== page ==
At times like these it can be tempting to overindulge in high sugar foods like chocolate, crisps and sweets. Although these are all fine in moderation, evidence suggests that as well as food affecting our physical health, what we eat may also affect the way we feel. Improving your diet can help to improve your mood, give you more energy, and think more clearly. You can read more into this on Mind’s blog post here.
Keep a Good Sleep Pattern
Healthy sleep has been proven to be integral to maintaining healthy emotional and social functioning. Setting up a consistent, relaxing routine before bed helps to train your brain to recognise that it is time to wind down, making it easier for you to fall asleep. For thirty minutes to an hour before bed, find peaceful, quiet things to do to relax your body and mind – such as reading a light book or magazine, listening to soft music or audiobooks, enjoying a hobby such as drawing or doing puzzles, or making simple preparations for the next day. The Mental Health Foundation have put together a useful post on sleep here.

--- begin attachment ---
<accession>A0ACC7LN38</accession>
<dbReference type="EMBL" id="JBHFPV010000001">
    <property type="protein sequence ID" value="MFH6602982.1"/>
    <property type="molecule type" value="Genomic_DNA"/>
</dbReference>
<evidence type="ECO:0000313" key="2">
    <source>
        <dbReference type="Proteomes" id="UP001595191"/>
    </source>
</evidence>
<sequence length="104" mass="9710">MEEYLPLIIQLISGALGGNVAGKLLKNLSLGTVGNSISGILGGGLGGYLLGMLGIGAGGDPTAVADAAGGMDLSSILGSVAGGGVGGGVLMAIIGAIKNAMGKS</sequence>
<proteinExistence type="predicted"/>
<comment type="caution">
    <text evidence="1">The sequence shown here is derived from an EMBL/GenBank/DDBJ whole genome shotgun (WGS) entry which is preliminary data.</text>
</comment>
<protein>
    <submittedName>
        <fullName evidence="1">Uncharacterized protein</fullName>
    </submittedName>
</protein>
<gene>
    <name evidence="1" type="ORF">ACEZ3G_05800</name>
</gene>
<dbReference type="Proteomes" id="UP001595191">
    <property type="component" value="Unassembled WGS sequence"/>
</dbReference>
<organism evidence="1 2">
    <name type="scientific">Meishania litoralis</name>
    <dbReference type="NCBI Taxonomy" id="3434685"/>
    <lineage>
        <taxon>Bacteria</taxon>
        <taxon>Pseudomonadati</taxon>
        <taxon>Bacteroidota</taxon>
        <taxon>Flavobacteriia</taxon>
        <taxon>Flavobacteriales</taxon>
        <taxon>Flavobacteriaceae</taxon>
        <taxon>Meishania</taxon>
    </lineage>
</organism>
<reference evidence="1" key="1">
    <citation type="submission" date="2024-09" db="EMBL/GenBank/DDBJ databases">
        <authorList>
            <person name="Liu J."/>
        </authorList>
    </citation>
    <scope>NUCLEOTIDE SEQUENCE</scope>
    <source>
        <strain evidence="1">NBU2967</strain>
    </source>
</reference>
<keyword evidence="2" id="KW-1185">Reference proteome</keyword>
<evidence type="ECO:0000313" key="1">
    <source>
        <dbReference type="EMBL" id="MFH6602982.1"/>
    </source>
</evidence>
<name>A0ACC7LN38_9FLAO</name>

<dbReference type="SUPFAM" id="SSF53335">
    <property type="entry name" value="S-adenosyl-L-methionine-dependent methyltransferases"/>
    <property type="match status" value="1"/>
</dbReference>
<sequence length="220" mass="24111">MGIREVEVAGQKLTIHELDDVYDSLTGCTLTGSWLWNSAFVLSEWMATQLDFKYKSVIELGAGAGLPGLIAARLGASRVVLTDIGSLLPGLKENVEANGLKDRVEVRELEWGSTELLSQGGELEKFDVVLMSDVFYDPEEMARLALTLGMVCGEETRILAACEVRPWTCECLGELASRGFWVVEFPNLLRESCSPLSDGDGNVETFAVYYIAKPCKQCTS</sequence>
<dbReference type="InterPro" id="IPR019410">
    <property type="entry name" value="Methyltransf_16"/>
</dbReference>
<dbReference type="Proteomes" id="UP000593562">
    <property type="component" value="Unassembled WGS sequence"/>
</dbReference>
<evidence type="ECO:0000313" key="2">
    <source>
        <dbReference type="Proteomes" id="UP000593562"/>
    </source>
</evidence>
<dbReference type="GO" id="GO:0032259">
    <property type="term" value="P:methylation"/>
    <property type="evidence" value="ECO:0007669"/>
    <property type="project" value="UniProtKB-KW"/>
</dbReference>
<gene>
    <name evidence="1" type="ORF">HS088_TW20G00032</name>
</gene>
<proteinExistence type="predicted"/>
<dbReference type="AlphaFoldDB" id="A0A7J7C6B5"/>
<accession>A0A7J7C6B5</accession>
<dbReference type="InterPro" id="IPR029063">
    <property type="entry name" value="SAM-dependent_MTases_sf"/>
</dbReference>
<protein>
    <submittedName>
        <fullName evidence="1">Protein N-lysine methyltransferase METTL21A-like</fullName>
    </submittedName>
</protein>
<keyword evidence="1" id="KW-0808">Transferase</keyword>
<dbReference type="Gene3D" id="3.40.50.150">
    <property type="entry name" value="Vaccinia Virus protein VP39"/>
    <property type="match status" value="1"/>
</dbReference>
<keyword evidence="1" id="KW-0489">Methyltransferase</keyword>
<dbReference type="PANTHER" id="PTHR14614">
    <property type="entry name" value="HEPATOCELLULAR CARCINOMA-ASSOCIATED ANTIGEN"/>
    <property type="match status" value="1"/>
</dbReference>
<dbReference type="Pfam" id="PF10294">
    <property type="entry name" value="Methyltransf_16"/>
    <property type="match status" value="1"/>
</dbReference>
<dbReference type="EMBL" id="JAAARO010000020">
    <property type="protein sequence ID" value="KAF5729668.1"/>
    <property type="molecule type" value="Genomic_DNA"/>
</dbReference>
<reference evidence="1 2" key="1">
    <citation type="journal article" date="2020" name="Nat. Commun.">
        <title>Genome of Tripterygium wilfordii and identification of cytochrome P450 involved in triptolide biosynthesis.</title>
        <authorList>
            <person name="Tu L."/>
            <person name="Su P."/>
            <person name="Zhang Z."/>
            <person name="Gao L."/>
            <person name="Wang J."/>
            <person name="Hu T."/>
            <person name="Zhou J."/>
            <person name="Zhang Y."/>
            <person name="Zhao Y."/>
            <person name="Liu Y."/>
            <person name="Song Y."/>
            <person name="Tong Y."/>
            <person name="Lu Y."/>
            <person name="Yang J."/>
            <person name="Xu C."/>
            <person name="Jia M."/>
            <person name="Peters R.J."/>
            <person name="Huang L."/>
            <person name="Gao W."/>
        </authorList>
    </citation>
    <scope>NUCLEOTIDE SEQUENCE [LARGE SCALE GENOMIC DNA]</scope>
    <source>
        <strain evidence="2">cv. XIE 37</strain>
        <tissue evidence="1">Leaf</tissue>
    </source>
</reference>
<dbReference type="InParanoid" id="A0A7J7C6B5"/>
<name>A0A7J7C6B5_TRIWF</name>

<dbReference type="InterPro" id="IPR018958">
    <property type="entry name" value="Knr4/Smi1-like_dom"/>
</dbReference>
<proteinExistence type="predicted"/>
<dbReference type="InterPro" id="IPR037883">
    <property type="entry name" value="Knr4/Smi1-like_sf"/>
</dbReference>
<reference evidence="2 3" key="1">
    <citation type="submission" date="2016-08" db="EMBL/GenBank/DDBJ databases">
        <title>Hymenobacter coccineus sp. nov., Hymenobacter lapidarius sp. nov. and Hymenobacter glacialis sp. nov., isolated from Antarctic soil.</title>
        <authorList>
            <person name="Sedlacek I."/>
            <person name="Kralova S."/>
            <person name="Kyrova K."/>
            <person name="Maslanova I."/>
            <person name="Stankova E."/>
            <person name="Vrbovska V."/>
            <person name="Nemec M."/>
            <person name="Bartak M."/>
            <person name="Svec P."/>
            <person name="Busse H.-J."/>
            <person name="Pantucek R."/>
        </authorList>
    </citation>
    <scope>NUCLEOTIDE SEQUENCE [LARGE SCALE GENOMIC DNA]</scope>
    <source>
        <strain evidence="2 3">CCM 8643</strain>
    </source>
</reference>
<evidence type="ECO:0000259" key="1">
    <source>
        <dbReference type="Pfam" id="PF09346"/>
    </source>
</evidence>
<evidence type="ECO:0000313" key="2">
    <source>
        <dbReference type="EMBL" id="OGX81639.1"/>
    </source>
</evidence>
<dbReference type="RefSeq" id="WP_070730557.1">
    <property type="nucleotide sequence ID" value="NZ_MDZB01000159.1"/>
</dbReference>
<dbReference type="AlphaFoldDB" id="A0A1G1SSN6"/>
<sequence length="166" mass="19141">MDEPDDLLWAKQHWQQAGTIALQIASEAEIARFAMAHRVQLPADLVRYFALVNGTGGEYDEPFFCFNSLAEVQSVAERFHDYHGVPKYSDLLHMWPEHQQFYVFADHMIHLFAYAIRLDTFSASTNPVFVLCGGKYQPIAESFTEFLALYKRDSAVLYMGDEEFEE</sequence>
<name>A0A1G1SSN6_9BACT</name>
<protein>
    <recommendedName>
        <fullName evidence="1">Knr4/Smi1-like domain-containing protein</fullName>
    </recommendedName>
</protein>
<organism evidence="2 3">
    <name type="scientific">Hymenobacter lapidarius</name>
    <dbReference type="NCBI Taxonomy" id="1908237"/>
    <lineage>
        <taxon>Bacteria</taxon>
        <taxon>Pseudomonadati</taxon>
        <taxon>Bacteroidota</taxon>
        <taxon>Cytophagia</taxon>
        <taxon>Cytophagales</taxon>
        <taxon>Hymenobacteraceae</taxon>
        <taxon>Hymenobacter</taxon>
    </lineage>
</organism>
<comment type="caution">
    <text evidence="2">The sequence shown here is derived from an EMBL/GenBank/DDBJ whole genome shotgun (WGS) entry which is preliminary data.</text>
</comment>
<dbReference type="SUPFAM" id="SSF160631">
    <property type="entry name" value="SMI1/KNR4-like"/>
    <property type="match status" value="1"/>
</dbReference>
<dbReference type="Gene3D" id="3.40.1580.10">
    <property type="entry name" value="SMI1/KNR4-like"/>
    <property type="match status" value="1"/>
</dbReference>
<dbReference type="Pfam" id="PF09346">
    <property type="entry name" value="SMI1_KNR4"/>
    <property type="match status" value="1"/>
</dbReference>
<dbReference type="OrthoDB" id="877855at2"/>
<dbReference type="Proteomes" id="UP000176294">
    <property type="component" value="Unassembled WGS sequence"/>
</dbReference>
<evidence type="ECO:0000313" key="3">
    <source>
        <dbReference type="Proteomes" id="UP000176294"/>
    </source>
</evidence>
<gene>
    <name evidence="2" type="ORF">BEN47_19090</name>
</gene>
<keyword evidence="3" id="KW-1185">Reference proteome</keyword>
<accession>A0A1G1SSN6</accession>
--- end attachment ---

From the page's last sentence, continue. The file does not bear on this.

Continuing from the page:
Learn New Things
All of this free time provides the perfect opportunity for introspection and self-growth. Maybe for years you’ve wanted to start creating more, or maybe you’ve always wanted to read more. No time is greater than the present to tackle some goals and make changes you’ve always wanted to. There are lots of new activities you could explore, many of which we wrote about here in our previous blog post.
Limit Screen Time
Social media, whilst it can be a great way to connect with others during this time, can also be an unhelpful overload with all the endless scrolling. Follow positive accounts, don’t believe everything you read, and if you think you are using social media too much for your wellbeing, see if you can limit the amount of time you spend on it by setting up a time limit, or temporarily deleting the app.
In addition, while it’s important to remain informed, if you spend your entire day watching and thinking about the latest news, it can sometimes create a mindset of powerlessness and panic. Taking a break from it all can help reduce stress and give your mind room for positive thinking. Even just taking an hour a day to switch off all your electronics and disconnect for a bit can do wonders for your mental wellbeing.
Stay Connected with Friends and Family